Leah and I just returned from a trip to northern Illinois to visit my family. We won’t be able to make it for the holidays, so we went while we could. It was good to see them. Hugs all around, good conversations, gift exchanges, and just time with family.
I don’t know what your relationship is with your family, but we are fast approaching the holiday season, when most of us will get together with friends or relatives, enjoy meals that are too large and induce food comas, and carry on traditions that were started before anyone can remember.
This is meant to be the happiest time of the year, but for many people, it’s the saddest and loneliest. If you generally get sad or lonely, make an effort to be with someone. I don’t mean jumping into a romantic relationship (and certainly don’t mean carrying one too far), but be with your family and friends as often as you can be. If you’re not near them, go to a local church’s party. At this time of year, most people have at least a modicum of good cheer and are willing to make new friends.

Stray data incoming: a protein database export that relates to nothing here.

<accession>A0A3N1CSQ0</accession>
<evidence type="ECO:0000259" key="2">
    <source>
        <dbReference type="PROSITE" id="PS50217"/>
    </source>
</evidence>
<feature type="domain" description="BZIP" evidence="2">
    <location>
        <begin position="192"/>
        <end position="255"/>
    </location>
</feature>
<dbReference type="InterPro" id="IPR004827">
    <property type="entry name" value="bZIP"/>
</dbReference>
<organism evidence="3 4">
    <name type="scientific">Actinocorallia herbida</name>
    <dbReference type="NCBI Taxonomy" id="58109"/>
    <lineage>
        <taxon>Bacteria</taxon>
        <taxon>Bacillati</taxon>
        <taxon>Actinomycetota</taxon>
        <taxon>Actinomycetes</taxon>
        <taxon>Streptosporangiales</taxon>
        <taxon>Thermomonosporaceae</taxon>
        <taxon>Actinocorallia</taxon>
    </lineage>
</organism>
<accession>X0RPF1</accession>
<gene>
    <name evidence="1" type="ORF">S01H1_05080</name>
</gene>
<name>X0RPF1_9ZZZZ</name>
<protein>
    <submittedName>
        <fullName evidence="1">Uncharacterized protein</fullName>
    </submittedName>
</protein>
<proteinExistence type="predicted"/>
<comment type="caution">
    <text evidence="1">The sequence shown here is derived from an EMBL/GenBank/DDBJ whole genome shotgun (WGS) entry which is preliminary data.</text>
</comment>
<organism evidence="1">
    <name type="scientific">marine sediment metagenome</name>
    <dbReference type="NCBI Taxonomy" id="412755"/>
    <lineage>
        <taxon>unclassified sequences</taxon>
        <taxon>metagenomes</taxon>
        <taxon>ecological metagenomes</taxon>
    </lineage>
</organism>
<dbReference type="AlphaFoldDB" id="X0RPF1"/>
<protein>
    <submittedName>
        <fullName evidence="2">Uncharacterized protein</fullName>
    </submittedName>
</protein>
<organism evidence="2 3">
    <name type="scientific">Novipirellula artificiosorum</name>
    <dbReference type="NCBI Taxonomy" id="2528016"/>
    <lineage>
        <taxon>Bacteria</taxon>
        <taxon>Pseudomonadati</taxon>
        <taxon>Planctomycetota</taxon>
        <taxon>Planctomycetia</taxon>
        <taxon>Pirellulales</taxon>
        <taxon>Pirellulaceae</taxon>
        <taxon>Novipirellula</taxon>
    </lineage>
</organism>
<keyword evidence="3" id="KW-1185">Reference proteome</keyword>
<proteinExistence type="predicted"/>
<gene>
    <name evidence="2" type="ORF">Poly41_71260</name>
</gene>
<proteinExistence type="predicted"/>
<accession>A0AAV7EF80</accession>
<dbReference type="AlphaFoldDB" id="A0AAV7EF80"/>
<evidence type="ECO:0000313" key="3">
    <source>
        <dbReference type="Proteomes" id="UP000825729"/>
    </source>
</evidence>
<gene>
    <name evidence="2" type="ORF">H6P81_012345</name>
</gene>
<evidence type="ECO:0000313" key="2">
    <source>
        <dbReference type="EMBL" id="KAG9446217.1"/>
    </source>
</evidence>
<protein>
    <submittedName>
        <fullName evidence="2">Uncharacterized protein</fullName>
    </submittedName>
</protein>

If you are already happy enough, invite someone who isn’t to join you at some point. You don’t have to bring in a foreign coworker into your Christmas morning with the family time, but you can invite him or her to your Christmas party. You can also give small gifts that cost you $5 or less. It really is amazing how inexpensive it can be to bring a smile to someone’s face and brighten their mood for a week or more.
And, though retailers are opening their doors earlier seemingly every year, try to avoid the commercialism of it all. The best gifts aren’t the most expensive ones, or even the ones that you had to elbow the most people out of the way to get. The best gift in life is love. You’ve been given it freely, so if you accept it, you will always have enough to give it freely to others.